We often hear claims that science and religious belief are compatible because they are concerned about different questions and different ways to know. Even the NSCE (National Center for Science Education) supports this canard. There is also a general consensus that many scientists themselves are often as religious as the general public, so we are left with a sense that those who suggest that science and religion are incompatible say as much probably because of some assumed bias. Thankfully from Elaine Howard Ecklund’s new book Science vs. Relgion: What Scientists Really Think brought to us by Jason Rosenhouse we now have a much better idea of what percentage of various scientists actually believe about central religious claims about the veracity of god compared directly to the public percentage:
Asked about their beliefs in God, 34% chose “I don’t believe in God,” while 30% chose, “I do not know if there is a God, and there is no way to find out.” That’s 64% who are atheist or agnostic, as compared to just 6% of the general public.
An additional 8% opted for, “I believe in a higher power, but it is not God.” That makes 72% of scientists who are explicitly non-theistic in their religious views (compared to 16% of the public generally.) Pretty stark.
From the other side, it is just 9% of scientists (compared to 63% of the public), who chose, “I have no doubts about God’s existence.” An additional 14% of scientists chose, “I have some doubts, but I believe in God.” Thus, it is just 25% of scientists who will confidently assert their belief in God (80% of the general public.)
For completeness, the final option was “I believe in God sometimes.” That was chosen by 5% of scientists and 4% of the public. Make of it what you will.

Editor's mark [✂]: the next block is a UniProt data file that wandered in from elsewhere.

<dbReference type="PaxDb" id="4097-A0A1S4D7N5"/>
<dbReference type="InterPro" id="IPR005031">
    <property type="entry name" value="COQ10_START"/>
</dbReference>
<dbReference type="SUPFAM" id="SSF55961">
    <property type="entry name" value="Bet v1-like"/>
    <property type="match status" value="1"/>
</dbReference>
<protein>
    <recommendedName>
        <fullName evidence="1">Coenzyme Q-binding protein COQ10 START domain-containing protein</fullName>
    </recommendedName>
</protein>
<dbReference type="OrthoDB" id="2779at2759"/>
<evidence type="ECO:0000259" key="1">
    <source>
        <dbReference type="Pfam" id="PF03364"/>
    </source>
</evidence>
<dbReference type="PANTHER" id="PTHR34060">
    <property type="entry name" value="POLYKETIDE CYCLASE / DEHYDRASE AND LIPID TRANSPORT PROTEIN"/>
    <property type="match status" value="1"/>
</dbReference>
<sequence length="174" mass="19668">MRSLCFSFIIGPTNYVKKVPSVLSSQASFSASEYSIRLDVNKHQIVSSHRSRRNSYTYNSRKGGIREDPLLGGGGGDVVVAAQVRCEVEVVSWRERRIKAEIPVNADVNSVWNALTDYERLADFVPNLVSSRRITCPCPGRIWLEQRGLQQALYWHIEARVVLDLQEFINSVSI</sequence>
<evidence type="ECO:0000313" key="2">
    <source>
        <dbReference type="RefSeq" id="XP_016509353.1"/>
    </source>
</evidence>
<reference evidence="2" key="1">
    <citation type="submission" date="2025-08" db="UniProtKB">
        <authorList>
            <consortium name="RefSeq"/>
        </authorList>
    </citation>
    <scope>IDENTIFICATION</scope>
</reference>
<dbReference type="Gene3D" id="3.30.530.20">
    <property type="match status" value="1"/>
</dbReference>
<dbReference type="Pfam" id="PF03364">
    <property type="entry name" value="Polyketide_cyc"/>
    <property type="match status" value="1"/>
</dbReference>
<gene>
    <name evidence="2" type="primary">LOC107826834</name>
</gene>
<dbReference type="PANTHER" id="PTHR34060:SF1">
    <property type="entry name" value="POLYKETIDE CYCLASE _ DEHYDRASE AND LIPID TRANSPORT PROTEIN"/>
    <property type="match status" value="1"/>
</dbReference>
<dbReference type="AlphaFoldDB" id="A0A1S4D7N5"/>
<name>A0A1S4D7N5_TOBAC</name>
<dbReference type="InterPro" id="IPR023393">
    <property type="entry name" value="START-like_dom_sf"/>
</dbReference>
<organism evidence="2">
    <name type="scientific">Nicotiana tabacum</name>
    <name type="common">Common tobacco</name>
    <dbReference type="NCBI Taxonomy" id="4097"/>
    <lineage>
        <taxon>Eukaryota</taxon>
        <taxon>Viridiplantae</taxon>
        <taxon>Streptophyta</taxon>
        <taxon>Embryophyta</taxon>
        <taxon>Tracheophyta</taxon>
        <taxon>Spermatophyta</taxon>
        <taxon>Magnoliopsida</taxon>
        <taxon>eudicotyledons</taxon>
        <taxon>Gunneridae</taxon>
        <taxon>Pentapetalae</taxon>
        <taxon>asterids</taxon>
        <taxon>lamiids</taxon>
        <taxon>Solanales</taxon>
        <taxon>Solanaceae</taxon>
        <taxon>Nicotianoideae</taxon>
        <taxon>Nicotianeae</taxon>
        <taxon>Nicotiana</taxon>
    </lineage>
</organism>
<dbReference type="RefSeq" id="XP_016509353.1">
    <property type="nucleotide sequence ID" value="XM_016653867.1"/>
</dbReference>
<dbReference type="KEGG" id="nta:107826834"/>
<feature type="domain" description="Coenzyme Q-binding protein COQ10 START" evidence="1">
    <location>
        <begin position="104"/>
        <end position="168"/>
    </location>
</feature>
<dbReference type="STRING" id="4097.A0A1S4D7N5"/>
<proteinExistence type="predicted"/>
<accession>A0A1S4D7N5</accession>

Also stark is the data on religious affiliations. Here we find that 53% of scientists claim no religious affiliation at all. I was very surprised by that number, since religious affiliation is as much about cultural identity as it is about specific beliefs. For example, when asked for my religious affiliation I always say that I am Jewish even though I am also an atheist. (Apparently I have this attitude in common with a lot of Jewish scientists, fully 75% of whom are atheists according to Ecklund’s data.) This tells me that for more than half of scienitsts none of the traditional religions play any role at all in their identity. It was only 16% of the public that claims no religious affiliation.
From the other side, Evangelical Protestantism is the religion of 28% of the public, but only 2% of scientists.
Again, pretty stark. Religion is poorly represented among scientists, and where it appears it is of a vastly more liberal sort than among of the public generally. It is beyond me how anyone can look at all of these numbers and persist in denying that there is a conflict between science and religion. Of course there is a conflict.
How can Jason reach this conclusion? Because the numbers – regardless of whether or not they are slightly higher or lower – are so starkly and dramatically different. The interesting question is why? I think it is because the theological assertions that back up religious truth claims are highly suspect so the answers they provide are necessarily poorly informed by anything more than the assertions themselves. In comparison, most people who work in a scientific field must inform their conclusions with something significantly more substantive than “because I believe it to be true” so they recognize what a weak conclusion looks like and have come across no compelling reasons or evidence to think of these religious answers are worth believing.